From WordPress installs hosted at various places, I’ve tried to upload a modest 48 second video shot on a Nexus 5. This is what I usually see:
Can upload_max_filesize and post_max_size be set to accommodate a one minute video shot on a modern phone, at the very least?
And, WordPress, let’s make this message less of a dead end. It’s frustrating as hell to do something as natural as upload a short video and get this red-stained too bad.
My very spiffy WordPress 10th anniversary Moleskine just arrived. Time to leave some marks.
In an effort to make the new Audio Post Format UI more useful, we added Rdio and Spotify to the default oEmbed providers list for WordPress 3.6. Spotify and @nicklas2k were kind enough to whip up an oEmbed endpoint for us to use. Thanks!
To celebrate, here are a couple of albums released in 2013 that I’m enjoying.
I’m dogfooding the Post Formats feature of the upcoming WordPress 3.6 release, so expect more frequent posting here for awhile. Expect also some things I don’t usually post such as quotes, chats, links, asides, and short status updates like this one.
The WordPress community is currently having a big debate over whether themes are considered derivative works of WordPress as per the GPL, the license used by WP. The SFLC has previously declared that they consider the PHP code in WP themes a derivative work. Other open source CMS software makers, such as Drupal, also consider themes derivative. Drew Blas has a thoughtful post where he compares WP themes to Linux applications and likens declaring themes as derivative the equivalent of declaring Linux applications as derivative. I left a few comments on his post noting that a more apt comparison is with Linux Kernel Modules (LKMs) rather than applications running on top of Linux. Linux applications are more comparable to XML-RPC clients that use WP’s XML-RPC API. Neither Linux applications nor XML-RPC clients are considered derivative. LKMs, however, are considered by many Linux developers to be derivative works. LKMs load directly into the running kernel and have direct access to internal data structures and APIs. WP themes are the same way. They load directly into WP and have access to WP internals. The distinction between the different classes of interactions is important when discussing the letter of the GPL as well as the general spirit in which many authors of open source software regard modules, themes, and plugins that extend their works.
I’ve not followed Linux kernel development closely for the past few years, but as far as I know the debate over LKMs never definitively resolved itself. A system was put in place where LKMs could declare their license using a MODULE_LICENSE macro. Licenses that are not GPL-compatible “taint” the kernel. Many Linux developers will not assist with tainted kernels. I doubt we would do something similar with WordPress. Many WP developers already refuse to help with proprietary themes. Adding some API doesn’t help clarify anything. Unfortunately, the only thing that would is a lawsuit that goes the distance.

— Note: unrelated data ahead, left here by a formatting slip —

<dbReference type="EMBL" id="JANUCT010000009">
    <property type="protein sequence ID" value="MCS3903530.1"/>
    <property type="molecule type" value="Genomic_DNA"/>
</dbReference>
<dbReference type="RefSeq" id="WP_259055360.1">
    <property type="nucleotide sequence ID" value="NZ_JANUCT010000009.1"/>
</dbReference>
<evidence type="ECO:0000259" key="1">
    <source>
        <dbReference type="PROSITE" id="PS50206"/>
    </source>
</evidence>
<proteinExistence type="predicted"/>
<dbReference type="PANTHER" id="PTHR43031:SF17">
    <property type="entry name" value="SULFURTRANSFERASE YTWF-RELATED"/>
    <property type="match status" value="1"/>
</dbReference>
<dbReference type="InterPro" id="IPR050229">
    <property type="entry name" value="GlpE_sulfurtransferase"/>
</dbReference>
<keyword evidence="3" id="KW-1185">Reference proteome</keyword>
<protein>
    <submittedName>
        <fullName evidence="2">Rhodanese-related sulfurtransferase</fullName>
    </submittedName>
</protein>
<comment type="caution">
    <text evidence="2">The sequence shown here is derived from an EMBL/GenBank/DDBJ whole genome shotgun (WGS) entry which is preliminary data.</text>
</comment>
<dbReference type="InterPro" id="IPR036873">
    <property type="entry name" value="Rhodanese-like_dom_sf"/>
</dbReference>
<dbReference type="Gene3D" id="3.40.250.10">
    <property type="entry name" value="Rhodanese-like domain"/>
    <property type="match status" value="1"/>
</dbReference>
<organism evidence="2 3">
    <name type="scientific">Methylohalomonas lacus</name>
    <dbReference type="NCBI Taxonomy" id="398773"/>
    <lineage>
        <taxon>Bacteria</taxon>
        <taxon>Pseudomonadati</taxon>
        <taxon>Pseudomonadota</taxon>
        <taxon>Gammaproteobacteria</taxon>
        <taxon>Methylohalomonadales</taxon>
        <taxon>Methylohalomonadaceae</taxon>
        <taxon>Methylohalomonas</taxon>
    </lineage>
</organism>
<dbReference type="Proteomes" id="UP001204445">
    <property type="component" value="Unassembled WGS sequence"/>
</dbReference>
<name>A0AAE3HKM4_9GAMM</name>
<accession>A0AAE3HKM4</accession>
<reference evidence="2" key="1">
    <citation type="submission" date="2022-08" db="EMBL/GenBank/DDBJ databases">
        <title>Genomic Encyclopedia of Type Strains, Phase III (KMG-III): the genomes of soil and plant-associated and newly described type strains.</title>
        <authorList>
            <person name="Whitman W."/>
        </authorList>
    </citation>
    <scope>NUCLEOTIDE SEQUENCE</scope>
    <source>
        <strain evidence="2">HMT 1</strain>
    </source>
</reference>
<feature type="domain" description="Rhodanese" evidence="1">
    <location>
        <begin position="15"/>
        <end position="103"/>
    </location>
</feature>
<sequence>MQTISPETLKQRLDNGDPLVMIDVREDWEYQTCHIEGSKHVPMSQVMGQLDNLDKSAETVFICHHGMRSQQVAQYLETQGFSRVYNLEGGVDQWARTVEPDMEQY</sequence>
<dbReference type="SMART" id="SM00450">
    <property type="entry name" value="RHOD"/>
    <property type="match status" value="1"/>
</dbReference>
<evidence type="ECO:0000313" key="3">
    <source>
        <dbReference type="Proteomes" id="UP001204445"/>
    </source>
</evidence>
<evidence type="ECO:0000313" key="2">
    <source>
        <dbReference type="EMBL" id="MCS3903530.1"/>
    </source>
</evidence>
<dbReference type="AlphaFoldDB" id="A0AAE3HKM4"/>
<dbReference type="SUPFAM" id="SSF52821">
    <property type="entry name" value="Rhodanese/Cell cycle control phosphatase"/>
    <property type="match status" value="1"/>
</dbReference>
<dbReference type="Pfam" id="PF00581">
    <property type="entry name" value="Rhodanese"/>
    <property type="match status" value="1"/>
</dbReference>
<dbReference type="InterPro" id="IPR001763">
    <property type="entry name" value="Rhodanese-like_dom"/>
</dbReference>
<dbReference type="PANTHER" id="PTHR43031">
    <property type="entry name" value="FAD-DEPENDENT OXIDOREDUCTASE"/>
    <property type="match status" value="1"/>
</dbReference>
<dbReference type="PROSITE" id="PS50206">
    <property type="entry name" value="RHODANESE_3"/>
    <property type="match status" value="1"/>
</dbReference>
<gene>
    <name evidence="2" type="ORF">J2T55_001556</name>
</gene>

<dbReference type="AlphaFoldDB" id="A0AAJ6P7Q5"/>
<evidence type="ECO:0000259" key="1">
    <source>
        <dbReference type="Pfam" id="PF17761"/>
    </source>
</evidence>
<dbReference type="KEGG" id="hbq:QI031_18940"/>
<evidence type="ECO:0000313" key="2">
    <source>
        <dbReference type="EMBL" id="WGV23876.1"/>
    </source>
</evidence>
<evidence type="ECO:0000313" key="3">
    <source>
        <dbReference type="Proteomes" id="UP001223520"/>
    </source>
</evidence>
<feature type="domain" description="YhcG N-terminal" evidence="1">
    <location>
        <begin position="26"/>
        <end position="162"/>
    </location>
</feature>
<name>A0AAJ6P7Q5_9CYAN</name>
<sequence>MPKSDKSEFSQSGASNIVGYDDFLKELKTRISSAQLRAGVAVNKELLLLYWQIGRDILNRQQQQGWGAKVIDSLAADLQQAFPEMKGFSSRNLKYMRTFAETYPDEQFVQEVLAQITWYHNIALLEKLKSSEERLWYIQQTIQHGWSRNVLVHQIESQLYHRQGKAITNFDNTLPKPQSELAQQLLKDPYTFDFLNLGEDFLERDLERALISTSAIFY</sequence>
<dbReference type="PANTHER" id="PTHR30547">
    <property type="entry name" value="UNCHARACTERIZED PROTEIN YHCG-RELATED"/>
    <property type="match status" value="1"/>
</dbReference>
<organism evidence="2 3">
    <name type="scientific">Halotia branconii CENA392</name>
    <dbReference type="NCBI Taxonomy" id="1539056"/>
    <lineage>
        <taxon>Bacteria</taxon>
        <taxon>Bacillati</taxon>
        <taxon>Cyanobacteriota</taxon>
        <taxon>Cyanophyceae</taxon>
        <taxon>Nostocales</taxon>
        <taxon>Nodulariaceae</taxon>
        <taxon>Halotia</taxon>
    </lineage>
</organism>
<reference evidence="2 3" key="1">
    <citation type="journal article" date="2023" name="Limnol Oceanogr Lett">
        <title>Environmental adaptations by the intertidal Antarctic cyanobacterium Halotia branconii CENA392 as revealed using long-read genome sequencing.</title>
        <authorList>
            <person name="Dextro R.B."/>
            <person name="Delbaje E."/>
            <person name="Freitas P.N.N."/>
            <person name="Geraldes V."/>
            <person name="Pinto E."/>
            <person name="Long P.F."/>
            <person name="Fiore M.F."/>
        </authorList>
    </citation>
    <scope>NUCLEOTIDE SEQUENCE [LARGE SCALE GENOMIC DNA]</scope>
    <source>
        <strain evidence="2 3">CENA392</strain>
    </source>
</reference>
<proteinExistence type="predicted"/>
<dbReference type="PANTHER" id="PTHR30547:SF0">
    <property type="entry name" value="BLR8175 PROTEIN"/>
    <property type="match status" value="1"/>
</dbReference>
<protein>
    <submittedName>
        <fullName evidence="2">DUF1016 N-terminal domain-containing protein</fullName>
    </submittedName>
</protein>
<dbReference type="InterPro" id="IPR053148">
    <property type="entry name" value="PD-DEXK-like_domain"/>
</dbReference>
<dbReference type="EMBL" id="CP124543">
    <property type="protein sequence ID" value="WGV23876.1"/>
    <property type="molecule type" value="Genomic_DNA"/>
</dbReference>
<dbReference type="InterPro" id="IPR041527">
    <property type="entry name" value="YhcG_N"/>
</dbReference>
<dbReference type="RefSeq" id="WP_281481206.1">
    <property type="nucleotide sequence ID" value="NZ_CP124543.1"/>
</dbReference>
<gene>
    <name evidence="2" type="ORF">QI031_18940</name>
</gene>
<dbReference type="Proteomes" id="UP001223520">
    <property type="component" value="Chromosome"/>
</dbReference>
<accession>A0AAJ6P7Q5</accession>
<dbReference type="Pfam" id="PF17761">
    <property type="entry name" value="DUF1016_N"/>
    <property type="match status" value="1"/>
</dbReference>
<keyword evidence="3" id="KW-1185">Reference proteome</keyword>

So, where do I stand as one of the primary copyright holders of WordPress? I’d like to see the PHP parts of themes retain the GPL. Aside from preserving the spirit of WordPress, respecting the open source ecosystem in which it thrives, and avoiding questionable legal ground, retaining the GPL is practical. As Drew Blas notes, the theme that sparked this debate copies WP code. Most themes copy WP code. Unlike the argument that all themes are derivative by nature, there is little debate that themes that copy code should retain the GPL. Going out of your way to create a theme that does not borrow a single line of code from the WP community is wasted effort. As attested by several theme makers who license under the GPL, the license has no affect on business. Why generate ill will by using a proprietary license? What value is there in that? Unlike LKMs, WP themes do not have to deal with hardware NDAs and DRM, closed source third-party code, or any of the other legal hassles that sometimes force an LKM to be closed source. Themes live in the world of the fully open source web stack. Since you are still free to license the CSS and images in your themes as you see fit, challenging the WP community over the license of the PHP code seems like bad business.
Some plugins are causing grief for those upgrading to 2.8.
- HyperDB needs to be updated to the latest version, otherwise tags won’t save.
- DB Cache also prevents tags from being saved. I haven’t seen an update for it yet.
- Plugins that load old versions of jQuery for all admin pages will break all kinds of stuff. Plugins should use the version of jQuery that ships with WP. If a plugin must use a particular version of jQuery, that version should be queued only for the plugin’s own pages.
- Themes that call get_categories() from functions.php before the init action fires will fail. 2.8.1 will workaround this, but ideally these themes should update so that they can handle custom taxonomies properly.